Ronald "Butch" DeFeo Who’s Life Inspired The Amityville Horror Movies Dies In State Custody
Ronald “Butch” DeFeo – The Notorious Amityville Horror Killer Dies (Pic Credit: IMDb)

Who hasn’t watched the Amityville Horror movies or read the book and had shivers down their spine? Well, the man who was at the heart of the happening, Ronald “Butch” DeFeo, was held responsible for his doings and was under state custody for years now. The latest in is that is he passed away while still in prison.


As per reports, DeFeo was 69 when he breathed his last on March 12, 2021. Read on to know the information we got our hands-on regarding his demise.


As per a Niagara Gazette report, the notorious Amityville Horror killer was receiving treatment for an illness at Albany Medical Center. Ronald “Butch” DeFeo was an inmate at Sullivan Correctional Facility, a maximum-security prison in the Catskills. The Albany County Medical Examiner’s Office is yet to release the cause of his death.

Talking about Ronald “Butch” DeFeo and the Amityville Horror, DeFeo was serving life in prison for the November 13, 1974 murders of his mother, father, two sisters and two brothers. The murders took place at the family’s Dutch Colonial home in Amityville, a quaint village on Long Island’s South Shore.

His victims were found with their faces on the bed and were shot to death with a .35-caliber Marlin hunting rifle in the early hours of the day. There was evidence the killer had used pillowcases to transport items from the house and toss them in a storm drain.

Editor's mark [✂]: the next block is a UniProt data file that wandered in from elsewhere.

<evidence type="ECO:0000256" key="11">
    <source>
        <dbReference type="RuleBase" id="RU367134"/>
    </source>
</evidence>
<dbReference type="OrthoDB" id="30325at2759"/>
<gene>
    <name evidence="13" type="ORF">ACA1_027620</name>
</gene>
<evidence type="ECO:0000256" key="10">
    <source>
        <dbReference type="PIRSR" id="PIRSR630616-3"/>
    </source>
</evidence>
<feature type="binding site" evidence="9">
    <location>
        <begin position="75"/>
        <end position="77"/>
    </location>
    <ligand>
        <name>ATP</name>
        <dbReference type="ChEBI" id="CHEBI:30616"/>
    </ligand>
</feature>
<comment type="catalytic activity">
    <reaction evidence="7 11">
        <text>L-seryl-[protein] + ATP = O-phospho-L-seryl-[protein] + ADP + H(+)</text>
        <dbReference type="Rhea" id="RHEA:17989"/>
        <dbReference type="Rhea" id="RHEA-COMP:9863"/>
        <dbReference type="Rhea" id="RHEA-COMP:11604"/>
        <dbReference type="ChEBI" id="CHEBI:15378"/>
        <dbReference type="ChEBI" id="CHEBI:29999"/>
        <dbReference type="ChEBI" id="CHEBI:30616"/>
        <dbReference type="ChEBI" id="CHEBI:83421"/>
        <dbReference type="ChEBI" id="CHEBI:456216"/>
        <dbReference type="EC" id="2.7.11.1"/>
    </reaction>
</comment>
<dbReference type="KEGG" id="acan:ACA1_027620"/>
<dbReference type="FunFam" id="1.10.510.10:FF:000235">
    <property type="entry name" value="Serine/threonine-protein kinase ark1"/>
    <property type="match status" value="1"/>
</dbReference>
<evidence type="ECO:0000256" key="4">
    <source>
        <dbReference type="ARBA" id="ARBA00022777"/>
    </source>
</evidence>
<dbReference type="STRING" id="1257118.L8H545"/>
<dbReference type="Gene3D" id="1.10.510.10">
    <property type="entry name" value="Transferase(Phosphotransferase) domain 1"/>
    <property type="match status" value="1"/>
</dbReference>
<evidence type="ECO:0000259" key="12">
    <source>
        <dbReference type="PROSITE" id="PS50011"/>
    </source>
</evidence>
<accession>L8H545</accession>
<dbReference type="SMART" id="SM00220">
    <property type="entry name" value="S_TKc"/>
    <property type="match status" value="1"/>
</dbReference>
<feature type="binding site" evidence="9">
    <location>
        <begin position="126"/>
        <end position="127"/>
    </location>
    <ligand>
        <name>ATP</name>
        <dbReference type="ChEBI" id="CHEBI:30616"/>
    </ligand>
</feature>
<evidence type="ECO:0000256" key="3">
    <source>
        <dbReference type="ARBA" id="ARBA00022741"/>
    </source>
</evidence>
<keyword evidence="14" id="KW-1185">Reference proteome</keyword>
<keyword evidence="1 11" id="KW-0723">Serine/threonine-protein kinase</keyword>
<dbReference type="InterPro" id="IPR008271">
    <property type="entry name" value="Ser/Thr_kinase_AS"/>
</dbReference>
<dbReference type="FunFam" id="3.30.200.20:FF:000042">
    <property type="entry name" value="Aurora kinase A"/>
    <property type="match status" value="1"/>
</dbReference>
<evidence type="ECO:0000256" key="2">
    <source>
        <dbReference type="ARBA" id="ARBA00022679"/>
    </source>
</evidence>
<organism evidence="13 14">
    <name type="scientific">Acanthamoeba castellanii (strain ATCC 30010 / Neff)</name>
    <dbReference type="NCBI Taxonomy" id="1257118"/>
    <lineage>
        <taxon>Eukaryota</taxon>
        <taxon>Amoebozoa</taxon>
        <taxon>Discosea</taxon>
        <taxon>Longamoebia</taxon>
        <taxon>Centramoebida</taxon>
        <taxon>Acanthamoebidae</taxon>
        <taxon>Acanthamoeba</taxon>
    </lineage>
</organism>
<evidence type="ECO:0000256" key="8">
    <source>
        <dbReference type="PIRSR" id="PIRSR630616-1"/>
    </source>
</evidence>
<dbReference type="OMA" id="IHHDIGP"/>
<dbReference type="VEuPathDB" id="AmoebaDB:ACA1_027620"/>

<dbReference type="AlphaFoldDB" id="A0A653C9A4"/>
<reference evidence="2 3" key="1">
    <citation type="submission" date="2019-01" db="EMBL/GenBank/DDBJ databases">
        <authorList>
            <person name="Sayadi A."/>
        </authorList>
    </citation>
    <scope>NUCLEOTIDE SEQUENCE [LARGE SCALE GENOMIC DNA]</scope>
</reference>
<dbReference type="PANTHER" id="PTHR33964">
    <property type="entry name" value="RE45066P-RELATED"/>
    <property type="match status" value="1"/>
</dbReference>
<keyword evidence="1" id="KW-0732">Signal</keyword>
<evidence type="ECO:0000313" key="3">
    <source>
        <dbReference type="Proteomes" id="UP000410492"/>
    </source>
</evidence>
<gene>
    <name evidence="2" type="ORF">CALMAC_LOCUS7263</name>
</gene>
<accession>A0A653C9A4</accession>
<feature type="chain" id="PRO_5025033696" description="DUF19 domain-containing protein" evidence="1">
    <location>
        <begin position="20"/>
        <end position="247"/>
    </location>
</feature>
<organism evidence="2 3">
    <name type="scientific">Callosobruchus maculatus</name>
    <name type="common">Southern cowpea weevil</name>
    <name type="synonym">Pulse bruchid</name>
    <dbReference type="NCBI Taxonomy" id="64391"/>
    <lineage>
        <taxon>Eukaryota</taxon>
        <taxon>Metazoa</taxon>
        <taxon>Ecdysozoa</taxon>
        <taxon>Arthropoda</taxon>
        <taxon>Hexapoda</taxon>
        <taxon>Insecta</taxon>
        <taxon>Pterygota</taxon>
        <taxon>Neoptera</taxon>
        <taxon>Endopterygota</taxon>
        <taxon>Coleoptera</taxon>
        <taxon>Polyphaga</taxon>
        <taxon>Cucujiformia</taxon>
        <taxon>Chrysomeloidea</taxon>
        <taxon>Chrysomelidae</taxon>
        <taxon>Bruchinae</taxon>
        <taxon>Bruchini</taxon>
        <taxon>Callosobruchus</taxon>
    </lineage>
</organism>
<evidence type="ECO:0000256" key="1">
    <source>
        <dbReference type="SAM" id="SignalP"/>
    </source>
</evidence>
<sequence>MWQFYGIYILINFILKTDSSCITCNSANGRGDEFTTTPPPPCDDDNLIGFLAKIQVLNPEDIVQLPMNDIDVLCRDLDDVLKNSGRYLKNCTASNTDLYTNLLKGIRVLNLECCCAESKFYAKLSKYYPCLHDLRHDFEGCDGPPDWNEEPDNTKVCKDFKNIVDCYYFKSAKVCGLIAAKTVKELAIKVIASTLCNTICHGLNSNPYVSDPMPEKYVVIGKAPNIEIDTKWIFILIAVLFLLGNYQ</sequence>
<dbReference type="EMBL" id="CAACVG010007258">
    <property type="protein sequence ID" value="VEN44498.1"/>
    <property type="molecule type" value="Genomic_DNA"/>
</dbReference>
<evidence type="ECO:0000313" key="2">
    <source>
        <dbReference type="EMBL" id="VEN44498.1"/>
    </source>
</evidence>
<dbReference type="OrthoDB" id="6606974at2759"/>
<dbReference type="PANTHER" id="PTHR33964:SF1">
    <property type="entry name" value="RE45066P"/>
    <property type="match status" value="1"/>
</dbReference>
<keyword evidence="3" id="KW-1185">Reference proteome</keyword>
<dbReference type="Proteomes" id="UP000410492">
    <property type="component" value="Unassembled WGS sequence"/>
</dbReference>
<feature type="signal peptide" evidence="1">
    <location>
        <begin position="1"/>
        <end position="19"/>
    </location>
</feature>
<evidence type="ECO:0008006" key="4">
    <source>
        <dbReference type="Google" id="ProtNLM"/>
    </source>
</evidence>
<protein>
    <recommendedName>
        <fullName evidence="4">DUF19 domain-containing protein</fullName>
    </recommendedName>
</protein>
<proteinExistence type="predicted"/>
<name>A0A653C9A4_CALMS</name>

Ronald “Butch” DeFeo was 23 at the time of the Amityville Horror killings and was eligible for a parole hearing in July. During his 1975 trial, DeFeo pleaded insanity, asserting he acted in self-defence because he was convinced his family was plotting to harm him. However, the prosecution team, aided by the testimony from forensic psychiatrist Harold Zolan, said that DeFeo was a user of LSD and heroin and understood the consequences of his actions.

The murders by Ronald “Butch” DeFeo were penned down in Jay Anson’s 1977 book about the allegedly true paranormal experiences of the home’s subsequent owners. The book was then turned into the Amityville Horror series of films. The murders were also the subject of a 2012 documentary, Shattered Hopes: The True Story of the Amityville Murders. In it, filmmaker Ryan Katzenbach argued that more than one person killed the DeFeos.

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